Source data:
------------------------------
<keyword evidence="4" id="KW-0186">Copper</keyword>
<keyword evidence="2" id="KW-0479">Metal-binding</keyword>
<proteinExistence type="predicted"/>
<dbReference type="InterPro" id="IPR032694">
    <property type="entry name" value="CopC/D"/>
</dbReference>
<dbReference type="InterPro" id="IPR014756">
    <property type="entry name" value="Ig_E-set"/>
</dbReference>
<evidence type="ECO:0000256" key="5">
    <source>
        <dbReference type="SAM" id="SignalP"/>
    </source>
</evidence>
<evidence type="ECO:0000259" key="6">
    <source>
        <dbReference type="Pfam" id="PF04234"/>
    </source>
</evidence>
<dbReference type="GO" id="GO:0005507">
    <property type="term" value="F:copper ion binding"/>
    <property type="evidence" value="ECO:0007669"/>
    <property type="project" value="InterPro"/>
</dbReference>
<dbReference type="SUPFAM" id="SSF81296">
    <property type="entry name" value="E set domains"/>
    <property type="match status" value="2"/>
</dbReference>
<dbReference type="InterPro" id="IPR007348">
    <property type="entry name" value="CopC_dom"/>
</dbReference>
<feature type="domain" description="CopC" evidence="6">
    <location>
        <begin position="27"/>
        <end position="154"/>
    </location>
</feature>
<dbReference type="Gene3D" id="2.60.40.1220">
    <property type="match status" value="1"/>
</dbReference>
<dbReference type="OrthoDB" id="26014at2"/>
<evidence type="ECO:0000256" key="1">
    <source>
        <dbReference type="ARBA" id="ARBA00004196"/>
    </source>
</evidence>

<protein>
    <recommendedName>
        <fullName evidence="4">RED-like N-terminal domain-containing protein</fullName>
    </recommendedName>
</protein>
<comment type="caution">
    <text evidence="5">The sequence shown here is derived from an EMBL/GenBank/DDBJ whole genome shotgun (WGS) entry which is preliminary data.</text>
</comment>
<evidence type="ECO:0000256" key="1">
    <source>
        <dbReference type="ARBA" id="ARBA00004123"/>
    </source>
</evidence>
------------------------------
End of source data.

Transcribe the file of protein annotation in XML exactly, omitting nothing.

<keyword evidence="4" id="KW-0186">Copper</keyword>
<keyword evidence="2" id="KW-0479">Metal-binding</keyword>
<proteinExistence type="predicted"/>
<dbReference type="InterPro" id="IPR032694">
    <property type="entry name" value="CopC/D"/>
</dbReference>
<dbReference type="InterPro" id="IPR014756">
    <property type="entry name" value="Ig_E-set"/>
</dbReference>
<evidence type="ECO:0000256" key="5">
    <source>
        <dbReference type="SAM" id="SignalP"/>
    </source>
</evidence>
<evidence type="ECO:0000259" key="6">
    <source>
        <dbReference type="Pfam" id="PF04234"/>
    </source>
</evidence>
<dbReference type="GO" id="GO:0005507">
    <property type="term" value="F:copper ion binding"/>
    <property type="evidence" value="ECO:0007669"/>
    <property type="project" value="InterPro"/>
</dbReference>
<dbReference type="SUPFAM" id="SSF81296">
    <property type="entry name" value="E set domains"/>
    <property type="match status" value="2"/>
</dbReference>
<dbReference type="InterPro" id="IPR007348">
    <property type="entry name" value="CopC_dom"/>
</dbReference>
<feature type="domain" description="CopC" evidence="6">
    <location>
        <begin position="27"/>
        <end position="154"/>
    </location>
</feature>
<dbReference type="Gene3D" id="2.60.40.1220">
    <property type="match status" value="1"/>
</dbReference>
<dbReference type="OrthoDB" id="26014at2"/>
<evidence type="ECO:0000256" key="1">
    <source>
        <dbReference type="ARBA" id="ARBA00004196"/>
    </source>
</evidence>

<protein>
    <recommendedName>
        <fullName evidence="4">RED-like N-terminal domain-containing protein</fullName>
    </recommendedName>
</protein>
<comment type="caution">
    <text evidence="5">The sequence shown here is derived from an EMBL/GenBank/DDBJ whole genome shotgun (WGS) entry which is preliminary data.</text>
</comment>
<evidence type="ECO:0000256" key="1">
    <source>
        <dbReference type="ARBA" id="ARBA00004123"/>
    </source>
</evidence>